For your reputation management strategy, don’t go out and buy a bunch of expensive EMDs that you think will rank well for your business searches. Not only are they being devalued but they also have a reputation as bad sites in the first place. Instead, focus on building a solid brand, improving your customer service, build a positive social strategy, and getting noticed for being a positive company with a great product. When you can do those things successfully, you won’t have to worry about your online reputation, because it will already be positive.

 

Social Triangle of Trust Accordign to The Top Food Social Media Agency

Although it’s a proven tool throughout the marketing, SEO, and reputation management industry, there are still a number of old-school CEOs and business owners who hear the word “social media” and think about their grandchildren using Facebook and doing the Twitter. The truth is, over the past few years social media has grown into an online marketing juggernaut. There are ever people calling themselves “social media marketers” as a full time job. There are even entire companies dedicated to just optimizing Facebook marketing for clients or offering free trial followers Instagram.

So it should be no surprise to anyone who knows what they are talking about that social media is not only an effective tool for standard marketing but also for online reputation management. In fact, earlier this year, Branded3 conducted a study to find out if social factors had a direct impact on search engine rank. They found that websites that were highly shared on Twitter tended to rank higher in the search results than websites that did not. Specifically, they found the first 50 tweets of a URL had a significant impact in moving a site up in the ranks and that after 7,500 tweets a website was virtually guaranteed a spot in the top 5 search results.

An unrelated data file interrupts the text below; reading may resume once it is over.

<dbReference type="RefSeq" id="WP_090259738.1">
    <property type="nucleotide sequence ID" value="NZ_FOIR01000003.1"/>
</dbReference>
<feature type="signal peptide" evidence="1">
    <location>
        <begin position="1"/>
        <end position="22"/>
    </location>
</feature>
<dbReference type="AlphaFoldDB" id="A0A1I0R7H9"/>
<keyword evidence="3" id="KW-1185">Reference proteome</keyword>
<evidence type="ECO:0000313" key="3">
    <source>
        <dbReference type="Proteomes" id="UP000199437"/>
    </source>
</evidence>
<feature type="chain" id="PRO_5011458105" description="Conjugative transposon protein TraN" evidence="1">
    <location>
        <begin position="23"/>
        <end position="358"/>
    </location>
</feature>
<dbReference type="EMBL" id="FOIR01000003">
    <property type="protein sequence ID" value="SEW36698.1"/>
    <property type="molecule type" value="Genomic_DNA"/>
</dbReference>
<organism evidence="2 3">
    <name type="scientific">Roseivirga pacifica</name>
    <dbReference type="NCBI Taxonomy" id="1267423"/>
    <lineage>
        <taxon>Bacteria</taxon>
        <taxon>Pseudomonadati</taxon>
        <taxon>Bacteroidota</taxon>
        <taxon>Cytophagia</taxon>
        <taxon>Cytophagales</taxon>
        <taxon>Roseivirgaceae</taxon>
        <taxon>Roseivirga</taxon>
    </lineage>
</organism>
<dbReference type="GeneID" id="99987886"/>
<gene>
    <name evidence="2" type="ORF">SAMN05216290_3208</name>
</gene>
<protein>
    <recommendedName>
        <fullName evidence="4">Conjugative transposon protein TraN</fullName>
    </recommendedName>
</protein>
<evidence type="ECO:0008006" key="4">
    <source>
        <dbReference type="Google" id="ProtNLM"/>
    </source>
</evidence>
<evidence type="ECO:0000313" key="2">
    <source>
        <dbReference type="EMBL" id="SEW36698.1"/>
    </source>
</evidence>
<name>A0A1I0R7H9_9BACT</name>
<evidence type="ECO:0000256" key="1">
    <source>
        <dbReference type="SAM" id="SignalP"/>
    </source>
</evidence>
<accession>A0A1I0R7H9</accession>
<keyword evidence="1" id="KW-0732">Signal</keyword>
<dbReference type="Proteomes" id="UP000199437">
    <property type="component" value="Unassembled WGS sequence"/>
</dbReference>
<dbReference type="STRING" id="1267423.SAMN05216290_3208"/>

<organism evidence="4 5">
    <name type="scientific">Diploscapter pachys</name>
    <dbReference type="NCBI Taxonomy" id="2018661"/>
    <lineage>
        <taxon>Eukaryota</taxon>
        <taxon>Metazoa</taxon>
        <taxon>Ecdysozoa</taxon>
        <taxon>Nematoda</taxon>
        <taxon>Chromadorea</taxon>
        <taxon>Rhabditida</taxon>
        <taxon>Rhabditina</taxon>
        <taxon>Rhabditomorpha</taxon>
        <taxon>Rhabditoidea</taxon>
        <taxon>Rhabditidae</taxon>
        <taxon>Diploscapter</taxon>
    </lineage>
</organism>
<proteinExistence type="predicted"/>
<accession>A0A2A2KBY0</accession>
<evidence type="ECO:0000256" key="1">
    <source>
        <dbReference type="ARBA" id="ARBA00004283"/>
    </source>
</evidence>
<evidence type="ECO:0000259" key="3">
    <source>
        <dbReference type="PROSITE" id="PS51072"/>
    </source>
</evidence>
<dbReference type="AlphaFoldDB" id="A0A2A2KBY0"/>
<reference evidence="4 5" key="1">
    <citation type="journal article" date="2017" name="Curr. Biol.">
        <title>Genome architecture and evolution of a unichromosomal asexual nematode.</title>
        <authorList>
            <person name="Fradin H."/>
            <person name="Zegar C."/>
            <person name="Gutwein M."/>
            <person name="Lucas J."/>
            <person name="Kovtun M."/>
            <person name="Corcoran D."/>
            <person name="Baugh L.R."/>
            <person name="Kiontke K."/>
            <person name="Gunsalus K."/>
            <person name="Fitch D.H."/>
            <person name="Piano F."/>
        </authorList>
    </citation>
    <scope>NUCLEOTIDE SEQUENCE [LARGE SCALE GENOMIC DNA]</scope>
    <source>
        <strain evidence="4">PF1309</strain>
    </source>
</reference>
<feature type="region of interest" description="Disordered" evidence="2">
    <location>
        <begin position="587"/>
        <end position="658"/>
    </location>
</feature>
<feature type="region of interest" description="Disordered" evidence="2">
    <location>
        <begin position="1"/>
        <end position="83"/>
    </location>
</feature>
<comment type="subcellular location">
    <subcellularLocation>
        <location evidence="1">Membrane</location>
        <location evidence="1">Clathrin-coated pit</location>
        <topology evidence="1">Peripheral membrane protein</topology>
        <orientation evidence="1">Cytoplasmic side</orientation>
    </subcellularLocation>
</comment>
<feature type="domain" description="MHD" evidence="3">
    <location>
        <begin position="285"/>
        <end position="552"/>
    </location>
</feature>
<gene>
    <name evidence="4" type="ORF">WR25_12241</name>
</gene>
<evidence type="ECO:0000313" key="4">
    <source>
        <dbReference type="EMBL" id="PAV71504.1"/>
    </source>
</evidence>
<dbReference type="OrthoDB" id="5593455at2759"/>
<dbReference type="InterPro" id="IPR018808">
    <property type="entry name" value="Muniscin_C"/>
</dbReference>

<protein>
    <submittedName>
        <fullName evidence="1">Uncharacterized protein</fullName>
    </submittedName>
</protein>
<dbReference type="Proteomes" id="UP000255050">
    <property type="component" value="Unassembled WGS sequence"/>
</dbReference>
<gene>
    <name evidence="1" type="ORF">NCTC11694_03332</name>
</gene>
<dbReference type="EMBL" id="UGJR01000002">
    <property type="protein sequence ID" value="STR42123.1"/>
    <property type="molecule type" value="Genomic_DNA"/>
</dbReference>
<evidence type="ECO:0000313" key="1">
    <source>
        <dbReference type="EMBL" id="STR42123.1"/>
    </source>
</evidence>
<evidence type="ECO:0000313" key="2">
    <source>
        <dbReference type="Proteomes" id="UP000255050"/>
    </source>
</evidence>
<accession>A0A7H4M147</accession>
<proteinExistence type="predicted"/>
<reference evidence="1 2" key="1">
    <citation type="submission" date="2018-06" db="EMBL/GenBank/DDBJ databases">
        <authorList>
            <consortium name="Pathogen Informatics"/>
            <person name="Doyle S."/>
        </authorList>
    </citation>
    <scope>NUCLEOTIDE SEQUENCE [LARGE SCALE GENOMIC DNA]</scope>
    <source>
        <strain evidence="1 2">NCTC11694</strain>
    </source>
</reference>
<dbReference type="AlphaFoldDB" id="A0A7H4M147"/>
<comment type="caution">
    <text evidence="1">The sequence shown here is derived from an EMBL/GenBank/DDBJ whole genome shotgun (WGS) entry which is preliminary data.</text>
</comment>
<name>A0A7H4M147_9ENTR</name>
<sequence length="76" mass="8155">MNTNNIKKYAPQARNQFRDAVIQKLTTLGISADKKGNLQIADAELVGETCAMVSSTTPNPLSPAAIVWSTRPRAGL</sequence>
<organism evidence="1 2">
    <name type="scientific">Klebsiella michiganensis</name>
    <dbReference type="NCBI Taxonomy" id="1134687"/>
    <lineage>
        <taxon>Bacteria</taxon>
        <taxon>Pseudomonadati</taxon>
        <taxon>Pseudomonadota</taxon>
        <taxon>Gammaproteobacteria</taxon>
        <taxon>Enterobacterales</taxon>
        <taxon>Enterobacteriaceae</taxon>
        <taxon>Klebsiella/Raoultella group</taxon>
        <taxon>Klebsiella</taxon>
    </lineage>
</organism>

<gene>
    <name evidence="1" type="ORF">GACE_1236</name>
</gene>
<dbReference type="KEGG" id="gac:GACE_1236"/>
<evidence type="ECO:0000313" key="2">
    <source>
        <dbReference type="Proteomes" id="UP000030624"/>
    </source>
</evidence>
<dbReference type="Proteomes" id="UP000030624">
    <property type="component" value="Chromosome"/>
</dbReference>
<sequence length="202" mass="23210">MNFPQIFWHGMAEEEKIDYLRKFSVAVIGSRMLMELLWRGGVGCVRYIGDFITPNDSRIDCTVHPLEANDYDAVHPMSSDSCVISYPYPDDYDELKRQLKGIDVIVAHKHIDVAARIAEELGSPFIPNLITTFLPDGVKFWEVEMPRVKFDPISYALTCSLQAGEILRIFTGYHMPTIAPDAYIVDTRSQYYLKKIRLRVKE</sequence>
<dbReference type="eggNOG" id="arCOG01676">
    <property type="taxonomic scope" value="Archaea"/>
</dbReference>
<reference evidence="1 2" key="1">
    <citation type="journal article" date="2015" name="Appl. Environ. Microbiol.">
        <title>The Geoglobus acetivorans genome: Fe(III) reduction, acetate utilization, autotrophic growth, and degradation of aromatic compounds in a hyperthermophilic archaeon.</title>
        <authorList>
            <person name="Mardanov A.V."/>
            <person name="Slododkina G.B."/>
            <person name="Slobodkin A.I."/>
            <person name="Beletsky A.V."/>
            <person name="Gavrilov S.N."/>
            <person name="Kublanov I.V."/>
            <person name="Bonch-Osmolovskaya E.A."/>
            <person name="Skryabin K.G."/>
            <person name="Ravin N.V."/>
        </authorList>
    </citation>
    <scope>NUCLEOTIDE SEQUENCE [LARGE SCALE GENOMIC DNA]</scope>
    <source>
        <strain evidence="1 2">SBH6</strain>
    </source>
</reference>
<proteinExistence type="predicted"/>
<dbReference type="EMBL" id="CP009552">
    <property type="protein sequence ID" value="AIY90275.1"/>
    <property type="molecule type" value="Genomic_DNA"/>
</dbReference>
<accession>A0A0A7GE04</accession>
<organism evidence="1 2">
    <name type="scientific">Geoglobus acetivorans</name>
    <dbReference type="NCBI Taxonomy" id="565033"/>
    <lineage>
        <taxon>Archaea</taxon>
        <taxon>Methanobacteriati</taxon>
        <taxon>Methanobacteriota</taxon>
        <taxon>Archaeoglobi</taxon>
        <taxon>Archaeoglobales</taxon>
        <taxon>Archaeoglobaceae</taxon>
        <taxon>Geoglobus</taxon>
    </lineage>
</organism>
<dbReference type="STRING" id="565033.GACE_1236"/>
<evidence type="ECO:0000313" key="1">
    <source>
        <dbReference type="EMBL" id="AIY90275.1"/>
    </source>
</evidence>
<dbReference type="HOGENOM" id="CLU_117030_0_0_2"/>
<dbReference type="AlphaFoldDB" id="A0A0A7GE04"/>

Further, a strong social media presence for your brand is highly correlated with positive online reviews and those reviews are one of the most important factors in local search ranks. For example, if you have a seafood restaurant in Bend, Oregon, and you have a strong social media presence, positive reviews are more likely to appear when customers search for “seafood restaurants in Bend, Oregon.”

There are a number of other studies that link a strong social media strategy to high rank, but the underlying question will always be the same: how can you use social media to fix your online reputation?  Keep in mind that just doing a little social media won’t solve all your problems. But it can definitely help.

One of the most basic tactics you can execute is to establish a “Triangle of Trust” online. That is, make sure you have a Facebook, Twitter, and Google+ profile set up for your company and make sure that each account links to your website.

According to food social media experts you can hire at https://saucecommunications.com, Facebook, Twitter, and Google+ are the most trusted social media platforms on the web, and as such, the major search engines pay attention to them and pull data from them in order to determine page rank.